- Thistle is used by finches for food and nesting
- Golden rods and boltonia are good for pollinators
- Little bluestem produces seeds as a food source
- Raspberries on the edge of the woods are a food source
- Rag weed produces seeds that birds forage for in the winter months
Educate, educate, educate
Additional education efforts were required in the beginning. First, we had to dispel the notion that native areas had to be thin wispy stands of grass where golf balls could be easily found. We displayed pictures of the naturalized areas before we let them grow. The pre-naturalized areas are outside the scope of our irrigation system. They get very thin, and in some areas stony, especially in the summer. Golfers learned that you can easily find your ball, but the odds of an acceptable lie are slim. The notion that these areas were pristine before we let the grass grow was quickly dispelled. We then shared how the transition impacted the course’s bottom line. We let members know how much money we were saving by not maintaining these areas. Native areas or no mow areas have also saved us thousands of dollars in man hours over the past few years. Our staff currently spends 31 percent (6,332 hours) of our time mowing. Approximately 40 percent (906 hours) of that time is mowing roughs. Over the years we have reduced our rough mowing by more than 10 percent, saving us 90 hours (or approximately $2,241.00) per year. That estimate doesn’t include additional costs like fuel, equipment repairs or the cost of a new rough mower.
Next, we shared information about the naturalized areas in light of habitat and wildlife. We have seen an increase in our bird and animal population. Turkeys, foxes, and coyotes are a regular occurrence. Deer have been found bedding down in these areas. Blue birds, Thrashers and other birds utilize these areas. Many people don’t realize that these areas provide critical habitat for beneficial insects.
Informing the membership about all of these benefits and the specific plants we have is important. I used my camera to take pictures. The pictures are posted on our bulletin board, web page, and newsletters. When members saw us removing the purple loofstrife’s beautiful flowers we had to explain what we were doing. An invasive plant list was posted on our Audubon bulletin board to show members which plants needed to be removed. We strive to manage the naturalized areas and plant species in a beneficial manner. We don't let everything grow everywhere. We have specific areas where we allow milkweed. It looks bad if only one milkweed plant is in the middle of a grassy area as opposed to a group of milkweed on the edge of a wood line. In the few areas where we received complaints of lost balls or speed of play became an issue, we just tweaked our mowing. Usually an extra pass of the rough mower was enough to make the members happy.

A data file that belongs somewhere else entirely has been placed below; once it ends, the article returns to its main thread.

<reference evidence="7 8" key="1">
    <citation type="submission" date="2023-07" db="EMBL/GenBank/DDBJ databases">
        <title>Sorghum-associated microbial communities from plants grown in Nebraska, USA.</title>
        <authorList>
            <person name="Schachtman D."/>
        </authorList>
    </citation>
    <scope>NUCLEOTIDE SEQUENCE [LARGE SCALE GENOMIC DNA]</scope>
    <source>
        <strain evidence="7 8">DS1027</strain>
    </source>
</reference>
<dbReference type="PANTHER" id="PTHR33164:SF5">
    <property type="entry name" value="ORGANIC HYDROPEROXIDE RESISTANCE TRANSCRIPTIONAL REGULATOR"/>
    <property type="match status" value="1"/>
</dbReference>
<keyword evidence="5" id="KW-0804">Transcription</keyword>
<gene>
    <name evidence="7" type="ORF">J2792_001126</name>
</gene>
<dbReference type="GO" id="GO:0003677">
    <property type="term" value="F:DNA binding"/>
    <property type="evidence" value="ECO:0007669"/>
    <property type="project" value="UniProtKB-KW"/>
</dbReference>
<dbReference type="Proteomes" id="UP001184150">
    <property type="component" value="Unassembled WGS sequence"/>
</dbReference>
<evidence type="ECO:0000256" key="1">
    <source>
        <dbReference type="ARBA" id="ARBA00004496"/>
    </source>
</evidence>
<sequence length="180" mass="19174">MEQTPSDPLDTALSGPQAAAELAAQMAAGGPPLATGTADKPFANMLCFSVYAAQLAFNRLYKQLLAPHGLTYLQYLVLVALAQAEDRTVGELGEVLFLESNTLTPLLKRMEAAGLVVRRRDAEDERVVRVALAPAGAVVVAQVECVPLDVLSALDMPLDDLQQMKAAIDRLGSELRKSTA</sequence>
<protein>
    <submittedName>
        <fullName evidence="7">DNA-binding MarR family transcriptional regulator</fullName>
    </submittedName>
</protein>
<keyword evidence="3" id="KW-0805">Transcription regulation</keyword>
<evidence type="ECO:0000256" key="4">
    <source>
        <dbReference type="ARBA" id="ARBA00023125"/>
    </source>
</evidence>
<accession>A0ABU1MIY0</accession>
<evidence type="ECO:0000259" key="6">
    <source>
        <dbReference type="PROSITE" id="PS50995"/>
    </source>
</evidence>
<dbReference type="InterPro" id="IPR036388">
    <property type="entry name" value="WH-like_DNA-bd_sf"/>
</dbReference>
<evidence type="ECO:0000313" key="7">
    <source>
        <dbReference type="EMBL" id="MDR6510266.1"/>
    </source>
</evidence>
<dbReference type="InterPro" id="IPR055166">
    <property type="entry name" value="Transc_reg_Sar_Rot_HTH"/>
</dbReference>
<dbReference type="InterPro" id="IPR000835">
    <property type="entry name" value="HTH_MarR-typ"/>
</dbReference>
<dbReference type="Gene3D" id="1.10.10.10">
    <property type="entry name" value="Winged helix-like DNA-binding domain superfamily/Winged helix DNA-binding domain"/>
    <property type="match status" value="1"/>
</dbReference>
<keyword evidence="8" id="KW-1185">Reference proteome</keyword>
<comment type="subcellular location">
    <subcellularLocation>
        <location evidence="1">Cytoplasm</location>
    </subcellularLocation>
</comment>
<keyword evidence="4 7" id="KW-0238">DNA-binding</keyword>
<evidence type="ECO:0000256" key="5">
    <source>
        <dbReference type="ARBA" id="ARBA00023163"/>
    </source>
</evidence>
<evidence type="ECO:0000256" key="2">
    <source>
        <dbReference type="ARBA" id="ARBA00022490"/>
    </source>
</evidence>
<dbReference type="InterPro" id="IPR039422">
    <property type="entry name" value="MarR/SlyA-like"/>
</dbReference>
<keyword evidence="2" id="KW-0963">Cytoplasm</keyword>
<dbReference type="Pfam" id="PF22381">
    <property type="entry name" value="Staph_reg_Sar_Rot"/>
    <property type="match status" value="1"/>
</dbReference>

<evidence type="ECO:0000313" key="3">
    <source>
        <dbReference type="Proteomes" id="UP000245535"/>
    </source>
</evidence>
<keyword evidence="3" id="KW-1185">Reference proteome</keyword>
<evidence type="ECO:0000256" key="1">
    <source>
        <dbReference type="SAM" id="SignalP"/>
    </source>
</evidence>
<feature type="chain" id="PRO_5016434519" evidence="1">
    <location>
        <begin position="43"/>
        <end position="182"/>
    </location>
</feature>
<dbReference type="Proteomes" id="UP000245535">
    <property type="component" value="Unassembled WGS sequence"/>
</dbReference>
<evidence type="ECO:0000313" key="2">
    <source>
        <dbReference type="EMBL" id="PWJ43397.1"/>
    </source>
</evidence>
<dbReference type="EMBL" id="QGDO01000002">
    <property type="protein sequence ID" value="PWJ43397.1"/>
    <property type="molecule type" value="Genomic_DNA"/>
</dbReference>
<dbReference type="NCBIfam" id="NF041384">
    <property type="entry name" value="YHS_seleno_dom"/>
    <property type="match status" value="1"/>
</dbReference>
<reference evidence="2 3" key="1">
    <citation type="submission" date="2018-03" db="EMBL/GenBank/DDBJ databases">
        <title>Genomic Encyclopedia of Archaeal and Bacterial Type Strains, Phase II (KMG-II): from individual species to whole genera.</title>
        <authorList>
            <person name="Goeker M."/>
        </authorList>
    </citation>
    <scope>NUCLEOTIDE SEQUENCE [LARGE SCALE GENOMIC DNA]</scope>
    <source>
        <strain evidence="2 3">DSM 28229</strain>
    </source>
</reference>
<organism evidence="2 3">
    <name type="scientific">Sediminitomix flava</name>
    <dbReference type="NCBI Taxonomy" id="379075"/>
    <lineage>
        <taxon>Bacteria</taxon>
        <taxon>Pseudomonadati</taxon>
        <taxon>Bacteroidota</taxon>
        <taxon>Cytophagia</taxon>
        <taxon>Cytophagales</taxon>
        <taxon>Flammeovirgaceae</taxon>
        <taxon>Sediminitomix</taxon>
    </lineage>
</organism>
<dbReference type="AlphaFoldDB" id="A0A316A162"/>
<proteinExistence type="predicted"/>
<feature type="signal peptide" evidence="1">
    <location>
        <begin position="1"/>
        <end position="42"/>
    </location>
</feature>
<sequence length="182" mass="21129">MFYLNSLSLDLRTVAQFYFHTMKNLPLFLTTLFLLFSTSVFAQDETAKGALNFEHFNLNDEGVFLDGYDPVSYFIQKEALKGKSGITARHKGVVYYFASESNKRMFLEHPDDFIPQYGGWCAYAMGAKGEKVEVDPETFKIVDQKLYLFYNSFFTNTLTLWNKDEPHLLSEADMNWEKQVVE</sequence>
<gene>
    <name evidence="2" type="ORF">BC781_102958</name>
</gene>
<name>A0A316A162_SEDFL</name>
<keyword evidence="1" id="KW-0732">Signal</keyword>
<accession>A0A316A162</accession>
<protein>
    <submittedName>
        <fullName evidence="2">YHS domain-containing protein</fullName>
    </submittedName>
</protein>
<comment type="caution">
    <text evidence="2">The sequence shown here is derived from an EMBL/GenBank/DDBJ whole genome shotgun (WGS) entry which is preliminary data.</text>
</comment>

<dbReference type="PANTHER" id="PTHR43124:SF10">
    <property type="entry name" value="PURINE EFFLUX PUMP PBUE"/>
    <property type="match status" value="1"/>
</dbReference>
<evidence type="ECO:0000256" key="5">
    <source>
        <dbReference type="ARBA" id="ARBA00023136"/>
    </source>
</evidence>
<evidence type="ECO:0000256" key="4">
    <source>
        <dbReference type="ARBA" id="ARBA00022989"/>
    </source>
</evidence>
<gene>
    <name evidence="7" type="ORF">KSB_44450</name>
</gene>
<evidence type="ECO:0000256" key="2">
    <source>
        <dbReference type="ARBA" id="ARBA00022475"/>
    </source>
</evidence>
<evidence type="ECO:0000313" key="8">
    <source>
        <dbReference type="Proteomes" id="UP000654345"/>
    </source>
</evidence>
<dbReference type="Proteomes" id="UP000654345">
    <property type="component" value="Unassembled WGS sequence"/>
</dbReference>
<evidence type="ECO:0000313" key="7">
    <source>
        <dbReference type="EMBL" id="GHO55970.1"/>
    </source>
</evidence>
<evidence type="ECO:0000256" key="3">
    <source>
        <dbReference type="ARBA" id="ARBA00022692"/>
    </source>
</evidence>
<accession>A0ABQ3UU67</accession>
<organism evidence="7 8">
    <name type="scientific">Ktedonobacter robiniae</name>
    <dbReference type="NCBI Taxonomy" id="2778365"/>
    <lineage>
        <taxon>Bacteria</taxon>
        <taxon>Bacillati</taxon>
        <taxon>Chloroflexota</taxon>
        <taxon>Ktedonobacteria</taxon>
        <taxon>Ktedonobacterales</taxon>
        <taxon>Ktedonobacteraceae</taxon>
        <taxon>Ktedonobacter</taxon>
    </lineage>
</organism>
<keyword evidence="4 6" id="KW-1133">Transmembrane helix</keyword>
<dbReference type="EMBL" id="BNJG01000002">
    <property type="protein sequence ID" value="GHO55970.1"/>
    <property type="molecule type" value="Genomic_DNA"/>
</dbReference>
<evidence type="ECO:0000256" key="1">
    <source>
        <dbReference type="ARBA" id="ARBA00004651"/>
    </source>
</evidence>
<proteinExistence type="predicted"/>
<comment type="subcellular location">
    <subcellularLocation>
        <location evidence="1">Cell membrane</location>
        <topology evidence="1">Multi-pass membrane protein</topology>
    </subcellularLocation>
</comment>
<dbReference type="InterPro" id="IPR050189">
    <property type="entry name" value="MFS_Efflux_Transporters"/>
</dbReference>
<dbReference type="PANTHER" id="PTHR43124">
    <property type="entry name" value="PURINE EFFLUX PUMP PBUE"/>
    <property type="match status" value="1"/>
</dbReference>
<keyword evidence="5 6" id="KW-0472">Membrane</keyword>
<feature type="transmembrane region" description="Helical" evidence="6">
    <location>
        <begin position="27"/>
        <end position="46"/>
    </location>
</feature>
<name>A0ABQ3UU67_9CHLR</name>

I rarely hear complaints that our areas are unkempt. Members understand that if a plant is left standing, then it must be serving a purpose. Members have actually told me that they have let some milkweed grow at their house and monitor the plants for caterpillars. We never stop tweaking or learning from our environmental projects. Here’s an example: We have three acres in our natural area management program that we used to seed yearly. Now we only seed when necessary, and we use more perennials and natives. We could maintain the natural areas differently, such as a monoculture of tall fescue in lieu of allowing some natural succession. However, we have let nature take over and have gained so much more in return.
Learn more about the Rockland Golf Club.